Screen Printing:

Alternatives to PVC Plastisol Inks

By Steve Kahane, Contributing Writer

July 14, 2014

Many screen printers frequently ask whether textile inks will ever become PVC-free. That question usually is quickly followed by, “What are the alternatives to PVC plastisol?”

The answer to the first is we don’t know whether or when there will be a switch. If there is, it’s still too early to tell what the more viable alternatives will be.

Because of its versatility and relative ease of use, PVC plastisol still is the ink of choice for textile screen printing in North America. And it has a large following around the world where water-based inks are more widely used.

The pressure to switch away from PVC is coming from a few major athletic and clothing brands. This pressure is driven more by commercial choice rather than regulatory requirements. The Consumer Product Safety Improvement Act (CPSIA) in the United States is the primary regulatory driver affecting the use of textile inks for products made and sold domestically. The CPSIA targets certain ortho-phthalates and lead in children’s products and child-care articles. It does not ban or restrict the use of PVC plastisols.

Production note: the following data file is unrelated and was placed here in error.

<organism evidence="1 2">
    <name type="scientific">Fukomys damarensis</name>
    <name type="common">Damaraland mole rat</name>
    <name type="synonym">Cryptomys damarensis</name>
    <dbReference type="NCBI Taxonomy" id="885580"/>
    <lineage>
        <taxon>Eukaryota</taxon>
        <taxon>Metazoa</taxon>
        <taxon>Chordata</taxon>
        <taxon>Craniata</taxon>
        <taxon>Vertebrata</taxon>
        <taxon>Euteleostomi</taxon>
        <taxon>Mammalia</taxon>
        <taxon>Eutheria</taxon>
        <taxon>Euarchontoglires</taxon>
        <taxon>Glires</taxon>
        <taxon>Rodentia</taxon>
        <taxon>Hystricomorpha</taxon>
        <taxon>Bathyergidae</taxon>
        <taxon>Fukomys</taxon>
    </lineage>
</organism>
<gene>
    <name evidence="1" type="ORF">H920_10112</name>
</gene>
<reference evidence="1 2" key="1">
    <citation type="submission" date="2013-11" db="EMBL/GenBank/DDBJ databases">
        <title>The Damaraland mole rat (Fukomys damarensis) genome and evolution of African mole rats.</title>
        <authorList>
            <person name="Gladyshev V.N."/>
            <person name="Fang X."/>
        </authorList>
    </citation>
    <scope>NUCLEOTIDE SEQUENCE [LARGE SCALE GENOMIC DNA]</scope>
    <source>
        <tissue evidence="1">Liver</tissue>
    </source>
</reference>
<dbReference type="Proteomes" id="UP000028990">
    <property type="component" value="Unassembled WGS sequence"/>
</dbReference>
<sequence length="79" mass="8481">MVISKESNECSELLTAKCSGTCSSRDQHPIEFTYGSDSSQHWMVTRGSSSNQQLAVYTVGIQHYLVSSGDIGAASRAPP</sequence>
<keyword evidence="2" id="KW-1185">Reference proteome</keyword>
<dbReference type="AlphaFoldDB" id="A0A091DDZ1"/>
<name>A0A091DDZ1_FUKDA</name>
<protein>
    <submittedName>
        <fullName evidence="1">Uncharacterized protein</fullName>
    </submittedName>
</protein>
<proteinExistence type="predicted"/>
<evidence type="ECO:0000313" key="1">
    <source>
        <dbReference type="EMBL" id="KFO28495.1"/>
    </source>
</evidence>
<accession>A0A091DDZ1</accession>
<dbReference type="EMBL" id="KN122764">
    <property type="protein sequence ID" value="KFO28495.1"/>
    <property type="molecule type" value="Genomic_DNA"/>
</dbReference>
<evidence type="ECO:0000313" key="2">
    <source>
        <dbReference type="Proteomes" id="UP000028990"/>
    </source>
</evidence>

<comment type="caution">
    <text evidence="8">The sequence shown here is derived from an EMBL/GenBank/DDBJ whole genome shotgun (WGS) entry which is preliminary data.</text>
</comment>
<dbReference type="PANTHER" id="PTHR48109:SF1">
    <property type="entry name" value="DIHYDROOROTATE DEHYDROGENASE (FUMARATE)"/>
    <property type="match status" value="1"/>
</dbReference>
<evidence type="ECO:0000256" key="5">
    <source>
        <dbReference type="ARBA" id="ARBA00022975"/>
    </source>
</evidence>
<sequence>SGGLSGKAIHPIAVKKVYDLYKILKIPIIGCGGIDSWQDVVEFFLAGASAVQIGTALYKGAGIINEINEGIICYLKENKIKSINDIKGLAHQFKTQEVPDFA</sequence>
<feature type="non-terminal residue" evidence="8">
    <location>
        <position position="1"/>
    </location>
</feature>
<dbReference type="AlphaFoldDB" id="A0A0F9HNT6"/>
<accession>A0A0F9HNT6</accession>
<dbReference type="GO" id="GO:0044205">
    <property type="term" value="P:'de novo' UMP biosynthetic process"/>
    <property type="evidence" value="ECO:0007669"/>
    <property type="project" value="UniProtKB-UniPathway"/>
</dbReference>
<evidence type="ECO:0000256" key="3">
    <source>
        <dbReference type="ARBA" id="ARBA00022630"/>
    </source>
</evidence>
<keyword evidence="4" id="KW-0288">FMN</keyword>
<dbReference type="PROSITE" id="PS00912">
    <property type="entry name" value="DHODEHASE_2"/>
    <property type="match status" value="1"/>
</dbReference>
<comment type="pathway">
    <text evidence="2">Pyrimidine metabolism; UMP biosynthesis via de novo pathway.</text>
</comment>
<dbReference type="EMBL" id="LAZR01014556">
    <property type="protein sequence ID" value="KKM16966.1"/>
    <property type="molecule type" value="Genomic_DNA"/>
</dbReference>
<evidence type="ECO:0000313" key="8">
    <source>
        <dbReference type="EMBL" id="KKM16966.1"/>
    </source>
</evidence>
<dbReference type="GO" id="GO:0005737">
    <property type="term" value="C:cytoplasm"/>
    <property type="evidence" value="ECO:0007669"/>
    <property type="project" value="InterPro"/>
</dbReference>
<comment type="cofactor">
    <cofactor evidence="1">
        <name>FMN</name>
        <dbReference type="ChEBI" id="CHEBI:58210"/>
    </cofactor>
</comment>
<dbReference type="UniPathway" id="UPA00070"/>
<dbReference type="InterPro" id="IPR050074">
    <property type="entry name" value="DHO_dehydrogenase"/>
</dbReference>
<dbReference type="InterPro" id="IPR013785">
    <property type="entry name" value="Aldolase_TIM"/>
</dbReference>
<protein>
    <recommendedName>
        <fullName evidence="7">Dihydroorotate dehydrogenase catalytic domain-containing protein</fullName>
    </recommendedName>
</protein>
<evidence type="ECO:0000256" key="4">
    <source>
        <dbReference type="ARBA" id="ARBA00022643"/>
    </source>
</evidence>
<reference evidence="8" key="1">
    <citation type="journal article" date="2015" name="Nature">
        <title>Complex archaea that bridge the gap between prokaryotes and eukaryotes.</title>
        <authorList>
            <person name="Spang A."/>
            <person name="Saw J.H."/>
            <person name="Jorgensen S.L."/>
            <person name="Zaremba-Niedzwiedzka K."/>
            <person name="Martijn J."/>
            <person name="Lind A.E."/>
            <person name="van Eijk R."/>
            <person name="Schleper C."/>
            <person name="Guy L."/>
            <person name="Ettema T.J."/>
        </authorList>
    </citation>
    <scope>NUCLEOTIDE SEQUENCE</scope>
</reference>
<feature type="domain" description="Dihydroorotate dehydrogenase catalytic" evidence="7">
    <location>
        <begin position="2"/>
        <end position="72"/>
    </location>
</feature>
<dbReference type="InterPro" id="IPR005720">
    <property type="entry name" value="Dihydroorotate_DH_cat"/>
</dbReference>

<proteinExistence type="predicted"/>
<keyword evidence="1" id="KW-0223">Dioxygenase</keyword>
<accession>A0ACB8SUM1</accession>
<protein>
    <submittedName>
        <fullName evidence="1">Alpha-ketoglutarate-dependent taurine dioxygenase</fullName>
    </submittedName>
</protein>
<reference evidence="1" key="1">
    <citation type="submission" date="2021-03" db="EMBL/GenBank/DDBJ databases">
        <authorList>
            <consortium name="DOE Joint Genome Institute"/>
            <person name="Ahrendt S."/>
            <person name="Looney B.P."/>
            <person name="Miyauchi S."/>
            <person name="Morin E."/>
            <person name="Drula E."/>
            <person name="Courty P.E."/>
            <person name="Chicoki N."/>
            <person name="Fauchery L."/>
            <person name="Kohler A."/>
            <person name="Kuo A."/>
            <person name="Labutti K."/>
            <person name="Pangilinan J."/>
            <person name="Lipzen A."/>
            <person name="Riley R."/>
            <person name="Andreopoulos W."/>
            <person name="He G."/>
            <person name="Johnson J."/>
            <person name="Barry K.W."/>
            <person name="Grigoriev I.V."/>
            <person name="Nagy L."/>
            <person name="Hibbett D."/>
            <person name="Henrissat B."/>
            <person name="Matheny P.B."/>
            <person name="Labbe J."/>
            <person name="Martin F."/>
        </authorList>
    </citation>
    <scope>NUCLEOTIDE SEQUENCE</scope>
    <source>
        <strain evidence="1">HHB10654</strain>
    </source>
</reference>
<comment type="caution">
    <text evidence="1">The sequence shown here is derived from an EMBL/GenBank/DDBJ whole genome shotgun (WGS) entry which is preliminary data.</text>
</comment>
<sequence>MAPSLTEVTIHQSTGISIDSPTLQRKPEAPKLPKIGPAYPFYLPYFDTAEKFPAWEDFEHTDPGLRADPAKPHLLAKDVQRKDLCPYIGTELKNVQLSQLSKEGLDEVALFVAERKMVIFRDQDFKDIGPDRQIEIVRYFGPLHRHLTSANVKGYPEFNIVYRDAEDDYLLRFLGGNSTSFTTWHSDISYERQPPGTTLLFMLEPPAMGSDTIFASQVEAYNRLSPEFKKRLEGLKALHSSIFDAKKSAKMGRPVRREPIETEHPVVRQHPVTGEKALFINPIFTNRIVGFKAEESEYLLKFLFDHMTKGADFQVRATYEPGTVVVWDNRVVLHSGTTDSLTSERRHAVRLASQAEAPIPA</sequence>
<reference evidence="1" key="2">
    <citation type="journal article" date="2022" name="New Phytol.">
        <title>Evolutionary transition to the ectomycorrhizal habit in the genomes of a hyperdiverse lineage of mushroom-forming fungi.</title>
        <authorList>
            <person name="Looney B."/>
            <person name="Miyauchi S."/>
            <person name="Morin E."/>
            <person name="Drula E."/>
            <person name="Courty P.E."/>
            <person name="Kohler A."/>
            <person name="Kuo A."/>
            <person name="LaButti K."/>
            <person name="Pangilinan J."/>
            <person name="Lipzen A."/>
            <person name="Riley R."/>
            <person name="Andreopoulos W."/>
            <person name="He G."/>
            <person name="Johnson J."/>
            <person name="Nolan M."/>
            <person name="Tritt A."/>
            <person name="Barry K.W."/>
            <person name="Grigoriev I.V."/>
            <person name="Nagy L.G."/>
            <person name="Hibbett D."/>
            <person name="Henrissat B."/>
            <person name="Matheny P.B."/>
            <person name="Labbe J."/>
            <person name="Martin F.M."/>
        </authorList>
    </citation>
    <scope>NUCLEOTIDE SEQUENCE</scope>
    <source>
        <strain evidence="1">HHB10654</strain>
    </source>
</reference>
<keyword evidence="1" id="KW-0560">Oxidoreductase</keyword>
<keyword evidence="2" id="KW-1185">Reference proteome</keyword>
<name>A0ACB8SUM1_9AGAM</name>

There are two emerging alternatives to PVC plastisols: water-based and 100% solid, plastisol-like inks. While both do not contain PVC resins or phthalate plasticizers, they are not direct PVC plastisol drop-ins. Water-based inks, as a rule, don’t offer the same yield, versatility, durability and ease of printing as plastisols. Although newer, “high-solids” water-based inks come closer to plastisols in terms of yield and other attributes. However, they still don’t offer the ease of use and versatility of PVC plastisol inks.

The new non-PVC plastisols (sometimes referred to as acrysols) come closer to PVC plastisols. They are very much like PVC inks in terms of yield and the fact that they don’t dry in the screen. They also are available in a range of special effects inks with attributes that water-based products have a difficult time matching — high density and other dimensional effects. On the other hand, the non-PVC acrysols available today do not offer the same wet-on-wet print and bleed-blocking capabilities as PVC inks. With time, that will likely change and improve.

Steve Kahane is International Coatings’ President & CEO. Prior to joining International Coatings, he held senior executive positions in the environment and engineering fields. For more information or to comment on this article, visit or contact International Coatings at

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